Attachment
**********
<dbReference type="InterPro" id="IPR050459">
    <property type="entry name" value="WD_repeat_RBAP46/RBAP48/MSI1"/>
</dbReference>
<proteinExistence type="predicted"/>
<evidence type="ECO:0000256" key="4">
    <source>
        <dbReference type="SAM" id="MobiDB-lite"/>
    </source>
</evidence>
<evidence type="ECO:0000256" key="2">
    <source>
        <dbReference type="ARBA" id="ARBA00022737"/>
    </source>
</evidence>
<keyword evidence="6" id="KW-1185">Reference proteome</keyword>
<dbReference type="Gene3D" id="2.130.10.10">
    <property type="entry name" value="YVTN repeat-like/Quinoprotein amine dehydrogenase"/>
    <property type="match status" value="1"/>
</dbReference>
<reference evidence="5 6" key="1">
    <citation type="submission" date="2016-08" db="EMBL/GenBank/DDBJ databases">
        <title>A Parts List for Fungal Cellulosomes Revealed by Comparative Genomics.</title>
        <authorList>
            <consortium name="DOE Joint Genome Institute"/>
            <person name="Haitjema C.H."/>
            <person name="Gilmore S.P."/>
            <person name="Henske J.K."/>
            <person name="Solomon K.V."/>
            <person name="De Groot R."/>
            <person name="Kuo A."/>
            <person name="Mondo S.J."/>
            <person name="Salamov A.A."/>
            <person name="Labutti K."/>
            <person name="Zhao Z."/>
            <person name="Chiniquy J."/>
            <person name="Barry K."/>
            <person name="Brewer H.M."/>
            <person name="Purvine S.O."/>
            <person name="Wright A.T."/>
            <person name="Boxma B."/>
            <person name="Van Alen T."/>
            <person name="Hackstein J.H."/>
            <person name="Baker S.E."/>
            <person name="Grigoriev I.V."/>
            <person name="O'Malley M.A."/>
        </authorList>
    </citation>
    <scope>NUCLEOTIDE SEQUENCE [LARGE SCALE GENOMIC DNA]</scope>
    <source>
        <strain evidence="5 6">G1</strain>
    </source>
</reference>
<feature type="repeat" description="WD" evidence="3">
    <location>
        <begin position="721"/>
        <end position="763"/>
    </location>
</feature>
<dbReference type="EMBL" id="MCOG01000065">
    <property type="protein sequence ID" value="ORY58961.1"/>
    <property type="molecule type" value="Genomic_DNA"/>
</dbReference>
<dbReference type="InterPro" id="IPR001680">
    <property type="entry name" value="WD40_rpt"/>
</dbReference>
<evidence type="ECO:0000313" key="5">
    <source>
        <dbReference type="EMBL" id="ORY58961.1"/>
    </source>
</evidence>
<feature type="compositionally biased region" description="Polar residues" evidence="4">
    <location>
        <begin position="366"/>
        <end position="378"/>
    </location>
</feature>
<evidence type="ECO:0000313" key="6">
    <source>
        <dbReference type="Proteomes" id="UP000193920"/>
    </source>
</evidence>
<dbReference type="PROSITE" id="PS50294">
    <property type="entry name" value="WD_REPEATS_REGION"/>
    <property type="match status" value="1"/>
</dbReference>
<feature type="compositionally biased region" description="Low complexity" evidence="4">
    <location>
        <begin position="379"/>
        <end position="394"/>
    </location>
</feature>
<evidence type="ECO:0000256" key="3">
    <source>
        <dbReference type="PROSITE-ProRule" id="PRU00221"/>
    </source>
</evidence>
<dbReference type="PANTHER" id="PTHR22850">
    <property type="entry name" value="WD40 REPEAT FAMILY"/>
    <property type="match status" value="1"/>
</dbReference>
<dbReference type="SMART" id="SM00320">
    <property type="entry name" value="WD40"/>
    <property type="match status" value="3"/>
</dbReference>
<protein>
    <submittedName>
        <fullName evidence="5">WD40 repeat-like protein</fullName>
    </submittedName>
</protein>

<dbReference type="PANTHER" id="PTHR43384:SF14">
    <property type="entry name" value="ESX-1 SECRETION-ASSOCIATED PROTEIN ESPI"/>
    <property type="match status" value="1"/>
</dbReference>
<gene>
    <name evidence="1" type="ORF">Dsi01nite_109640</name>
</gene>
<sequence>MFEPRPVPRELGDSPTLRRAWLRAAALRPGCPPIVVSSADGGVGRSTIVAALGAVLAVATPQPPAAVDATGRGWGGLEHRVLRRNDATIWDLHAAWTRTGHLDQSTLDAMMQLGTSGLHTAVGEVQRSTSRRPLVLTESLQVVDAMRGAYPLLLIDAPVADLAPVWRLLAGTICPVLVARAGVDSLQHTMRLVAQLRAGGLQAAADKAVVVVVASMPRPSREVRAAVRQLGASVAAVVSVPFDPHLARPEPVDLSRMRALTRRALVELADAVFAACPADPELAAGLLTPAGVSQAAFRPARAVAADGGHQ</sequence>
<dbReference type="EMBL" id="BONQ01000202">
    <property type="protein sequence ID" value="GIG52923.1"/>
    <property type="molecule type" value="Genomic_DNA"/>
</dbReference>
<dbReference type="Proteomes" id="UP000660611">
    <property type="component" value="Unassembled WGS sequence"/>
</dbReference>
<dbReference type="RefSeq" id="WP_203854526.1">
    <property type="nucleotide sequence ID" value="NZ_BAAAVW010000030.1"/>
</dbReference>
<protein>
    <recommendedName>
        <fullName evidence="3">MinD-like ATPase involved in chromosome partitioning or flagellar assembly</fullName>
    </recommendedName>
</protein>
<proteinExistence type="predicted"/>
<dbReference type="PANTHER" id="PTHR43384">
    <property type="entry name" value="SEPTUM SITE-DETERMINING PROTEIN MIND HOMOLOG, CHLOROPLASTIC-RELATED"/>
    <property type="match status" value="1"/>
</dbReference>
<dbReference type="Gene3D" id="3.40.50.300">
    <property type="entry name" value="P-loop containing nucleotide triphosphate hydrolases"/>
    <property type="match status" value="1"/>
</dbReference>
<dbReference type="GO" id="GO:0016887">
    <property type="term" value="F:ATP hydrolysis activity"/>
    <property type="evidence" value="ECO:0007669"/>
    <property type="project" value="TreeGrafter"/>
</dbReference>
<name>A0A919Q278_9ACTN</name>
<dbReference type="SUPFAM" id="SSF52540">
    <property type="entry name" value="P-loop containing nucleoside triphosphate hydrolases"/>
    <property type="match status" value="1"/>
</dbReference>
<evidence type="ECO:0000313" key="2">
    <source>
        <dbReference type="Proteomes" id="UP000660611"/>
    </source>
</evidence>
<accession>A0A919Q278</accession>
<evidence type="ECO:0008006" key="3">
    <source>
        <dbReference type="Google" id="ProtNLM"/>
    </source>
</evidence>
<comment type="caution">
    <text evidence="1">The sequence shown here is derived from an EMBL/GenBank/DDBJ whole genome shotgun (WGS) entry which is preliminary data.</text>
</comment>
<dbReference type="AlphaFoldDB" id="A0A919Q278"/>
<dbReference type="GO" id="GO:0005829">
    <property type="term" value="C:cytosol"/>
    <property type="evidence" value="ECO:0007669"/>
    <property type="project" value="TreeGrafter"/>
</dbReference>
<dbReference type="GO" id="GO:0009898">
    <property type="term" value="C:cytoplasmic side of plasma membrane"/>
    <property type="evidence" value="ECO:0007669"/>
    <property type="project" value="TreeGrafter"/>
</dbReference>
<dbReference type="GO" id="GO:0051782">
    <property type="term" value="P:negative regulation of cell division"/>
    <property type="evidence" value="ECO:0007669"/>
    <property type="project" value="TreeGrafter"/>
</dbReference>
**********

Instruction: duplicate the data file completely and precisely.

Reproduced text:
<dbReference type="InterPro" id="IPR050459">
    <property type="entry name" value="WD_repeat_RBAP46/RBAP48/MSI1"/>
</dbReference>
<proteinExistence type="predicted"/>
<evidence type="ECO:0000256" key="4">
    <source>
        <dbReference type="SAM" id="MobiDB-lite"/>
    </source>
</evidence>
<evidence type="ECO:0000256" key="2">
    <source>
        <dbReference type="ARBA" id="ARBA00022737"/>
    </source>
</evidence>
<keyword evidence="6" id="KW-1185">Reference proteome</keyword>
<dbReference type="Gene3D" id="2.130.10.10">
    <property type="entry name" value="YVTN repeat-like/Quinoprotein amine dehydrogenase"/>
    <property type="match status" value="1"/>
</dbReference>
<reference evidence="5 6" key="1">
    <citation type="submission" date="2016-08" db="EMBL/GenBank/DDBJ databases">
        <title>A Parts List for Fungal Cellulosomes Revealed by Comparative Genomics.</title>
        <authorList>
            <consortium name="DOE Joint Genome Institute"/>
            <person name="Haitjema C.H."/>
            <person name="Gilmore S.P."/>
            <person name="Henske J.K."/>
            <person name="Solomon K.V."/>
            <person name="De Groot R."/>
            <person name="Kuo A."/>
            <person name="Mondo S.J."/>
            <person name="Salamov A.A."/>
            <person name="Labutti K."/>
            <person name="Zhao Z."/>
            <person name="Chiniquy J."/>
            <person name="Barry K."/>
            <person name="Brewer H.M."/>
            <person name="Purvine S.O."/>
            <person name="Wright A.T."/>
            <person name="Boxma B."/>
            <person name="Van Alen T."/>
            <person name="Hackstein J.H."/>
            <person name="Baker S.E."/>
            <person name="Grigoriev I.V."/>
            <person name="O'Malley M.A."/>
        </authorList>
    </citation>
    <scope>NUCLEOTIDE SEQUENCE [LARGE SCALE GENOMIC DNA]</scope>
    <source>
        <strain evidence="5 6">G1</strain>
    </source>
</reference>
<feature type="repeat" description="WD" evidence="3">
    <location>
        <begin position="721"/>
        <end position="763"/>
    </location>
</feature>
<dbReference type="EMBL" id="MCOG01000065">
    <property type="protein sequence ID" value="ORY58961.1"/>
    <property type="molecule type" value="Genomic_DNA"/>
</dbReference>
<dbReference type="InterPro" id="IPR001680">
    <property type="entry name" value="WD40_rpt"/>
</dbReference>
<evidence type="ECO:0000313" key="5">
    <source>
        <dbReference type="EMBL" id="ORY58961.1"/>
    </source>
</evidence>
<feature type="compositionally biased region" description="Polar residues" evidence="4">
    <location>
        <begin position="366"/>
        <end position="378"/>
    </location>
</feature>
<evidence type="ECO:0000313" key="6">
    <source>
        <dbReference type="Proteomes" id="UP000193920"/>
    </source>
</evidence>
<dbReference type="PROSITE" id="PS50294">
    <property type="entry name" value="WD_REPEATS_REGION"/>
    <property type="match status" value="1"/>
</dbReference>
<feature type="compositionally biased region" description="Low complexity" evidence="4">
    <location>
        <begin position="379"/>
        <end position="394"/>
    </location>
</feature>
<evidence type="ECO:0000256" key="3">
    <source>
        <dbReference type="PROSITE-ProRule" id="PRU00221"/>
    </source>
</evidence>
<dbReference type="PANTHER" id="PTHR22850">
    <property type="entry name" value="WD40 REPEAT FAMILY"/>
    <property type="match status" value="1"/>
</dbReference>
<dbReference type="SMART" id="SM00320">
    <property type="entry name" value="WD40"/>
    <property type="match status" value="3"/>
</dbReference>
<protein>
    <submittedName>
        <fullName evidence="5">WD40 repeat-like protein</fullName>
    </submittedName>
</protein>

<dbReference type="PANTHER" id="PTHR43384:SF14">
    <property type="entry name" value="ESX-1 SECRETION-ASSOCIATED PROTEIN ESPI"/>
    <property type="match status" value="1"/>
</dbReference>
<gene>
    <name evidence="1" type="ORF">Dsi01nite_109640</name>
</gene>
<sequence>MFEPRPVPRELGDSPTLRRAWLRAAALRPGCPPIVVSSADGGVGRSTIVAALGAVLAVATPQPPAAVDATGRGWGGLEHRVLRRNDATIWDLHAAWTRTGHLDQSTLDAMMQLGTSGLHTAVGEVQRSTSRRPLVLTESLQVVDAMRGAYPLLLIDAPVADLAPVWRLLAGTICPVLVARAGVDSLQHTMRLVAQLRAGGLQAAADKAVVVVVASMPRPSREVRAAVRQLGASVAAVVSVPFDPHLARPEPVDLSRMRALTRRALVELADAVFAACPADPELAAGLLTPAGVSQAAFRPARAVAADGGHQ</sequence>
<dbReference type="EMBL" id="BONQ01000202">
    <property type="protein sequence ID" value="GIG52923.1"/>
    <property type="molecule type" value="Genomic_DNA"/>
</dbReference>
<dbReference type="Proteomes" id="UP000660611">
    <property type="component" value="Unassembled WGS sequence"/>
</dbReference>
<dbReference type="RefSeq" id="WP_203854526.1">
    <property type="nucleotide sequence ID" value="NZ_BAAAVW010000030.1"/>
</dbReference>
<protein>
    <recommendedName>
        <fullName evidence="3">MinD-like ATPase involved in chromosome partitioning or flagellar assembly</fullName>
    </recommendedName>
</protein>
<proteinExistence type="predicted"/>
<dbReference type="PANTHER" id="PTHR43384">
    <property type="entry name" value="SEPTUM SITE-DETERMINING PROTEIN MIND HOMOLOG, CHLOROPLASTIC-RELATED"/>
    <property type="match status" value="1"/>
</dbReference>
<dbReference type="Gene3D" id="3.40.50.300">
    <property type="entry name" value="P-loop containing nucleotide triphosphate hydrolases"/>
    <property type="match status" value="1"/>
</dbReference>
<dbReference type="GO" id="GO:0016887">
    <property type="term" value="F:ATP hydrolysis activity"/>
    <property type="evidence" value="ECO:0007669"/>
    <property type="project" value="TreeGrafter"/>
</dbReference>
<name>A0A919Q278_9ACTN</name>
<dbReference type="SUPFAM" id="SSF52540">
    <property type="entry name" value="P-loop containing nucleoside triphosphate hydrolases"/>
    <property type="match status" value="1"/>
</dbReference>
<evidence type="ECO:0000313" key="2">
    <source>
        <dbReference type="Proteomes" id="UP000660611"/>
    </source>
</evidence>
<accession>A0A919Q278</accession>
<evidence type="ECO:0008006" key="3">
    <source>
        <dbReference type="Google" id="ProtNLM"/>
    </source>
</evidence>
<comment type="caution">
    <text evidence="1">The sequence shown here is derived from an EMBL/GenBank/DDBJ whole genome shotgun (WGS) entry which is preliminary data.</text>
</comment>
<dbReference type="AlphaFoldDB" id="A0A919Q278"/>
<dbReference type="GO" id="GO:0005829">
    <property type="term" value="C:cytosol"/>
    <property type="evidence" value="ECO:0007669"/>
    <property type="project" value="TreeGrafter"/>
</dbReference>
<dbReference type="GO" id="GO:0009898">
    <property type="term" value="C:cytoplasmic side of plasma membrane"/>
    <property type="evidence" value="ECO:0007669"/>
    <property type="project" value="TreeGrafter"/>
</dbReference>
<dbReference type="GO" id="GO:0051782">
    <property type="term" value="P:negative regulation of cell division"/>
    <property type="evidence" value="ECO:0007669"/>
    <property type="project" value="TreeGrafter"/>
</dbReference>